Millions of Americans are scared to death of the COVID-19 pandemic. Millions of Americans also report that, due to shelter in place, social distancing and ordered or self-imposed quarantines, that they are getting bored to death.
Schools and businesses are closed as are houses of worship and gymnasiums, beaches, even some city parks.
Such isolation may be new to most but not to former middleweight and super middleweight champion Michael “Second To” Nunn. He is kind of an expert on the topic. He walked free of federal prison after serving 16 years and six weeks and described jail lockdowns in detail to The Ring.
“I called where I was ‘penitentiary plantations.’ I seen it all, and now I am loving my freedom and my five children and nine grandchildren since getting out on February 6. One thing all that jail time taught me was patience.
“Right now, being out in the world is crazy too but not as crazy as prison. This virus hits anybody, even pro athletes with $200 million deals. This virus doesn’t discriminate. It doesn’t care if you are rich or poor or black of white,” the 56-year-old who is back in hometown Davenport, Iowa, said.
Nunn said lockdown conditions are normally put in place when there is an inmate riot or other serious violence. When a convict has a known, communicable disease, he is placed in some confined space.
“Wardens worry about being sued so they move quickly in such cases, Nunn said.
Prison being the opposite of a democracy, lockdown rules are stringent and can last for weeks or months.
“They stop your mail, your phone calls, they limit shower time and you can’t have any visitors. Everything comes to a stop, especially when an inmate is stabbed or killed. I went to a prison in Texas where everyone had been on lockdown for five or six weeks due to a Mexican gang war. It was the Mexican Mafia and some rivals.”
Nunn himself was nearly falsely implicated as having gang ties.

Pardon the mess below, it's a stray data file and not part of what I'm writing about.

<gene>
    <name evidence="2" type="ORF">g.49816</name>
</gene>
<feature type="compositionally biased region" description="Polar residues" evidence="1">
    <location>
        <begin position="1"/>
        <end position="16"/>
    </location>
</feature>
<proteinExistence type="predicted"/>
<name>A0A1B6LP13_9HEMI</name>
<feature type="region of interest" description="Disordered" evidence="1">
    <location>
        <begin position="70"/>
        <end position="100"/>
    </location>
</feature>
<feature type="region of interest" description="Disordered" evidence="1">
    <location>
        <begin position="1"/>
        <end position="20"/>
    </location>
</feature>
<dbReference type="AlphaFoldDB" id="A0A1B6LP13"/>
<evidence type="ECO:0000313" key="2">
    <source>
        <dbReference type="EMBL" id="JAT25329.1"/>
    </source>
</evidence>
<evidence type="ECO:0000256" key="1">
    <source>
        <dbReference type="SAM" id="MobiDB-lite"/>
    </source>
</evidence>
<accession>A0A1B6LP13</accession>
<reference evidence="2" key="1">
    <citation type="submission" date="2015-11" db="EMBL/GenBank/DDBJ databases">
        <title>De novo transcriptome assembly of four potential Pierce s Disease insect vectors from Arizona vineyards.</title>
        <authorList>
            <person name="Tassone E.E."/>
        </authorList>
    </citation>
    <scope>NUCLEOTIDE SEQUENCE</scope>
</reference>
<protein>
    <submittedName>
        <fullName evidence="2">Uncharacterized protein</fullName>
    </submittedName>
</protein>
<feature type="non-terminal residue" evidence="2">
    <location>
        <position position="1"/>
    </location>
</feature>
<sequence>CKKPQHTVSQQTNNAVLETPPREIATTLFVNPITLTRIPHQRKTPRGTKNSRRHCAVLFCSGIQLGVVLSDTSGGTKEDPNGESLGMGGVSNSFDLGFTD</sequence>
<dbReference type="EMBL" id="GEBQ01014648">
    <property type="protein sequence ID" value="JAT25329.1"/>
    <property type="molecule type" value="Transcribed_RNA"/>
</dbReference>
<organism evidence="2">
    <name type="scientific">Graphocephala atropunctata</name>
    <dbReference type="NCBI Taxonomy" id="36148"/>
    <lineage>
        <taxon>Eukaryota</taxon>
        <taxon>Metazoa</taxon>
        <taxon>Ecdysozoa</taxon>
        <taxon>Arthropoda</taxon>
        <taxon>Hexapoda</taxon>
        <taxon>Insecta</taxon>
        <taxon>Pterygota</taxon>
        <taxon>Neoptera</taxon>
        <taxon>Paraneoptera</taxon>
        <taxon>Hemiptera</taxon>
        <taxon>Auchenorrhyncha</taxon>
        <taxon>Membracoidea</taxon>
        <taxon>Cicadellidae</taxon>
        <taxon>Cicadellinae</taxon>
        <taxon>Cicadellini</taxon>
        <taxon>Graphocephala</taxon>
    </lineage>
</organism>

“Some guy was a boxing fan and wanted a photo with me. Turns out he was a Gangsters Disciple out of Chicago. They sent the photo to Washington and were starting a gang file on me, but the guy said I wasn’t gang affiliated and they dropped it,” Nunn said. “I didn’t take any more photos with anyone inside. “
Serving time meant killing a lot of hours so I asked Nunn how he occupied himself.
“One guy began teaching me how to play chess but then he got transferred. I did play a lot of dominoes and I read a lot, positive subjects such as sports or business topics mainly. You try to stay busy.”
It took a two-point sentence reduction on his drug sale (to an undercover) to allow Nunn to come home when he did. Otherwise, he would still be in the cooler awaiting a December 2024 release date.
He’s grateful, reinvigorated and hoping for induction into the West Coast Boxing Hall of Fame and next year to the International Boxing Hall of Fame in Canastota, New York.
In the meantime, and in-between time, Nunn advises keeping a cool head during the public health emergency.
“A voluntary lockdown is no big deal. It’s nothing like a real prison lockdown. We can, we will knock this virus out,” Nunn said.